A Guest Post by Kary English
2015 was one of the worst years of my life. As dramatic as it sounds when I type it now, the truth is that I lost six months of productivity because there was just too much to deal with and still be able to write. Let me give you a run down of the series of calamities I had to deal with.
I endured the wrath of the internet for six to eight months while the Hugo kerfuffle played out.
My best friend of more than 10 years succumbed to cancer. I had to leave a writing workshop mid-week because we’d been trying to squeeze in a final trip together and her doctors said “Go now.”
A family member slipped far enough into Alzheimer’s that she no longer knows us.
My son’s school was rocked by a shooting threat.
My husband had to take a pay cut, and then our landlord chose a major holiday to tell us that we had to leave our home of more than 10 years. Combined with the high rents in the town where we live, that meant uprooting my son from a school he loves, leaving all of our friends and travelling more than 200 miles to find a place we could afford.
Now that I’m through it, that I’ve survived it, it doesn’t seem as bad. But at the time it was completely overwhelming. Luckily, it taught me a lot and when Nathan asked me to guest post, I decided to share the lessons I’ve learned about how to keep your writing on track when your life goes off the rails.
1) Be gentle with yourself
Self-doubt, impostor anxiety, survivor guilt, perfectionism, procrastination, distraction, denial. I can usually make three-of-a-kind or better from that list, and that’s on a good day. Add in a major life upheaval like the ones I was facing and the result was overwhelming.
Be gentle with yourself. Feeling overwhelmed doesn’t mean you’re weak, lazy or a failure. Beating yourself up if your productivity suffers only makes you feel worse, so let me repeat this again: be gentle with yourself.
If you’re grieving, give yourself permission to grieve. If you’re exhausted, give yourself permission to rest and recover. If you’re stressed and overwhelmed, give yourself permission to relax, do nothing and take care of yourself first for awhile. If you need help with something, give yourself permission to ask for it and accept it when it’s offered.
2) Get outside
Many writers are introverts, so when life gets bumpy, it’s tempting to hide out from the world until things get better. Don’t pressure yourself to socialize if you’re not up to it, but try to get some fresh air and sunlight even if it’s just a walk by yourself. I’m lucky enough to have a beach and a nature preserve within walking distance, and regular visits are not only good for my mental state, they’re good for my productivity, too.
3) Compartmentalize as hard as you can
When life gets chaotic, I need two things to keep working: time and focus. That sounds easy, but when life goes off the rails it’s almost impossible to get both together. Your solution may be different, but I cope best through vicious compartmentalization. I block off a section of time, turn off my phone and my internet, and for the space of that time, even if it’s only half an hour, I focus on my writing.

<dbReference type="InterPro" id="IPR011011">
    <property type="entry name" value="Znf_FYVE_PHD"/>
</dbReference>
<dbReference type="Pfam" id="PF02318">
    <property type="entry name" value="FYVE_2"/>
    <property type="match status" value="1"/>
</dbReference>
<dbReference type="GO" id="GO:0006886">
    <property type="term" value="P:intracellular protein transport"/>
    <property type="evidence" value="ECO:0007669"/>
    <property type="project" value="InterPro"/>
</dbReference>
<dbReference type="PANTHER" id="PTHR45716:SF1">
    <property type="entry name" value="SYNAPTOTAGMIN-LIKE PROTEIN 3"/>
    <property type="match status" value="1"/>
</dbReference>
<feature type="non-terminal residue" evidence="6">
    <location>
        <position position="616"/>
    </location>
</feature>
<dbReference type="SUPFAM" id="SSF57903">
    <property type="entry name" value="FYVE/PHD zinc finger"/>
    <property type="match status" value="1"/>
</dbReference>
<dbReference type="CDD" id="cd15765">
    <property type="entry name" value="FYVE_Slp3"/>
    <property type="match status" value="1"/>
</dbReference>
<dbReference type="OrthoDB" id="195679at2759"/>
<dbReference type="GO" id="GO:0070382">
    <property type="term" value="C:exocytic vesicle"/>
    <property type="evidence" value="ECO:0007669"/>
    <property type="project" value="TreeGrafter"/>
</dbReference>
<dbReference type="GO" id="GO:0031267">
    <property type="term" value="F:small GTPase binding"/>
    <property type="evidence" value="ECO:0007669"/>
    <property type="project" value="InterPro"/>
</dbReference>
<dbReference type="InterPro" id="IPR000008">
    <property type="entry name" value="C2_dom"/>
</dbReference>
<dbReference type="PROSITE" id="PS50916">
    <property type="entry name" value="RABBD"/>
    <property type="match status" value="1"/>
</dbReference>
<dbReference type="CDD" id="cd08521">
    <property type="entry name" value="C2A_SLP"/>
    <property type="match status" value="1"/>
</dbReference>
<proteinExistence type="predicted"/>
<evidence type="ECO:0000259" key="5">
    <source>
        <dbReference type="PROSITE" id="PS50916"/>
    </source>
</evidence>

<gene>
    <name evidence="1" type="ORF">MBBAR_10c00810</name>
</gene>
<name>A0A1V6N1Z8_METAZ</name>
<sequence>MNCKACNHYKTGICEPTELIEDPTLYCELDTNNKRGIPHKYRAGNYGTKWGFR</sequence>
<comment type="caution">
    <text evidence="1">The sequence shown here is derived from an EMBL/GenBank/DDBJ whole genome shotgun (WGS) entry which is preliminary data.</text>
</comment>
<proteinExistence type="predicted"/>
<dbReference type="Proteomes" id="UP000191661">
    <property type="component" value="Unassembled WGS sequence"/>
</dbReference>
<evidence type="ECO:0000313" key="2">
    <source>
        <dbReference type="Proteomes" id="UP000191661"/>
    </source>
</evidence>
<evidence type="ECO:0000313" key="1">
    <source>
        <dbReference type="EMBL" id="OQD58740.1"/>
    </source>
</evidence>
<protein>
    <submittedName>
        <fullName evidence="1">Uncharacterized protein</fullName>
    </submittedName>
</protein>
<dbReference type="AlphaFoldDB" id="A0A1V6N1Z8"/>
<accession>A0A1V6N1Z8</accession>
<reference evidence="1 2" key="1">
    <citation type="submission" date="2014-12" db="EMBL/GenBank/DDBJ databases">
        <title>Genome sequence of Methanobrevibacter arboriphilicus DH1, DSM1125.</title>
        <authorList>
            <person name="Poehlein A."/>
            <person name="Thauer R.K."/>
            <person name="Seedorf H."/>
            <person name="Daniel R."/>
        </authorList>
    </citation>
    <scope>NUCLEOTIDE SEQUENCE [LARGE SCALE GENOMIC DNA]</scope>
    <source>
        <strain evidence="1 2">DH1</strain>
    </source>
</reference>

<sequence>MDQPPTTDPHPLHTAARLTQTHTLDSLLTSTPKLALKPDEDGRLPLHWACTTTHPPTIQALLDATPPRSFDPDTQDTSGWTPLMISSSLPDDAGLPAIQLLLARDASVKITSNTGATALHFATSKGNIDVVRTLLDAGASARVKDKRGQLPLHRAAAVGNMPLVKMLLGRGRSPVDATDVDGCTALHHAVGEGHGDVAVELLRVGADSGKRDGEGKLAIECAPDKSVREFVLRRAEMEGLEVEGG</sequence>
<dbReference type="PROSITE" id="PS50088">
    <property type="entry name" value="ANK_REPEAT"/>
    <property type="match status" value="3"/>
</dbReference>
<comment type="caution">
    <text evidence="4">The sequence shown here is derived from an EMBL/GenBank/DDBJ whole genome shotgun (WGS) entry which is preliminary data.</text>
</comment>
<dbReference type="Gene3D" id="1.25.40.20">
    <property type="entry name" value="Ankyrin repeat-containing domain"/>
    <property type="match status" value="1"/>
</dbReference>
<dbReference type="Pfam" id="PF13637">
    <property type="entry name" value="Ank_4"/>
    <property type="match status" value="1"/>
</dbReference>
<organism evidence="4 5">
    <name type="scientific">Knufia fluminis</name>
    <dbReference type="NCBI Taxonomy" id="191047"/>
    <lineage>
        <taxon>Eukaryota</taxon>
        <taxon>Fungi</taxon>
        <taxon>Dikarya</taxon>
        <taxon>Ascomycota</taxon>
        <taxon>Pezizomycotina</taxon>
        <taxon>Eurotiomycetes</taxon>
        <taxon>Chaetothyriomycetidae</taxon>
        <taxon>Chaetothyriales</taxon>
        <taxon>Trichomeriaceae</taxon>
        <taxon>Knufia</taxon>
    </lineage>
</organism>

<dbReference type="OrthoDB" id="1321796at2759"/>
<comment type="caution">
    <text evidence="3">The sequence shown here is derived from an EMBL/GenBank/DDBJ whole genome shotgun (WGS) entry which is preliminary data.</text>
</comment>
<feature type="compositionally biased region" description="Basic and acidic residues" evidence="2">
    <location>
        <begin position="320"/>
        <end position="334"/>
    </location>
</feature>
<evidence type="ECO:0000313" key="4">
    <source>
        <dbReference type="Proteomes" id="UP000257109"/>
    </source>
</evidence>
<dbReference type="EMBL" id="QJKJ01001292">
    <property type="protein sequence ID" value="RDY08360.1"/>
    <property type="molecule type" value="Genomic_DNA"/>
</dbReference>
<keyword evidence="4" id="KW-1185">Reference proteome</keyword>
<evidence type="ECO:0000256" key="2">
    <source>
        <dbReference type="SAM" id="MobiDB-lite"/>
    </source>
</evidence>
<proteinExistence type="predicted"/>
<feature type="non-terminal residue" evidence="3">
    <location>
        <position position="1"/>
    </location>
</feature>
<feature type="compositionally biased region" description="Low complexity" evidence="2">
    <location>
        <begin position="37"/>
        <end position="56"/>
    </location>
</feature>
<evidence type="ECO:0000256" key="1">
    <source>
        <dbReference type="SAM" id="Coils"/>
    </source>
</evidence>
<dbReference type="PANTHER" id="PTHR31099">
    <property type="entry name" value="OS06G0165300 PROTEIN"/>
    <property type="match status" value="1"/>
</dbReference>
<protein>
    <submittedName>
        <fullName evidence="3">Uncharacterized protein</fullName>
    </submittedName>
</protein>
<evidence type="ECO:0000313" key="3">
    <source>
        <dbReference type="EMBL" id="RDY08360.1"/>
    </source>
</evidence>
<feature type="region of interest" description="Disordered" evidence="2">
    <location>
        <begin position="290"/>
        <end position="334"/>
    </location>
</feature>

Sometimes I can accomplish this in my own home and sometimes I can’t. When I’m at home, I’m a wife, mother, daughter, sister and friend in addition to being a writer, and sometimes those roles conflict. When I’m at home, my name isn’t Kary English; it’s “Mom-can-I” or “Honey-where-did-I-put.” If things have been chaotic, there’s probably a mountain of laundry and other tasks that beckon with whispers (or shouts) of guilt and procrastination. So sometimes the solution is to go elsewhere–a coffee shop, my car down at the beach, or even a week in a hotel when I can afford it.
When I’m not at home I can let those other roles drop away for a little while and be just a writer.
4) Take a break if you need it
Sometimes the words won’t come no matter what you do. If that happens, it’s OK to take a break from writing. If you have to take a break, plan it. Make it explicit by telling yourself that you’re taking a break, and it’s OK not to write. Set a date to re-evaluate your situation and mark it on your calendar whether it’s a week, two weeks, a month or longer.
If you’re like me, not writing makes you feel guilty even when you have a crisis to deal with, and taking time to write makes you feel guilty for not dealing with the crisis. Making the break official relieves the guilt and lets you focus your full attention on the crisis. The check-in date is there to remind you that you haven’t quit; this is just a break.
If you find yourself feeling guilty about taking a break, go back to #1: Be gentle with yourself.
5) This too shall pass
No matter how bad something seems, it will end, things will stabilize and your ability to produce will return. Believe that, and trust in it.
2015 was pretty awful, but 2016? 2016 is going to be an amazing year.
Kary English grew up in the snowy Midwest where she avoided siblings and frostbite by reading book after book in a warm corner behind a recliner chair. Today, Kary still spends most of her time with her head in the clouds and her nose in a book. To the great relief of her parents, she seems to be making a living at it.
Kary is a Hugo and Campbell nominee, Amazon bestseller and Writers of the Future winner whose work has appeared in Daily Science Fiction, Grantville Gazette’s Universe Annex, Writers of the Future, Vol. 31 and Galaxy’s Edge.
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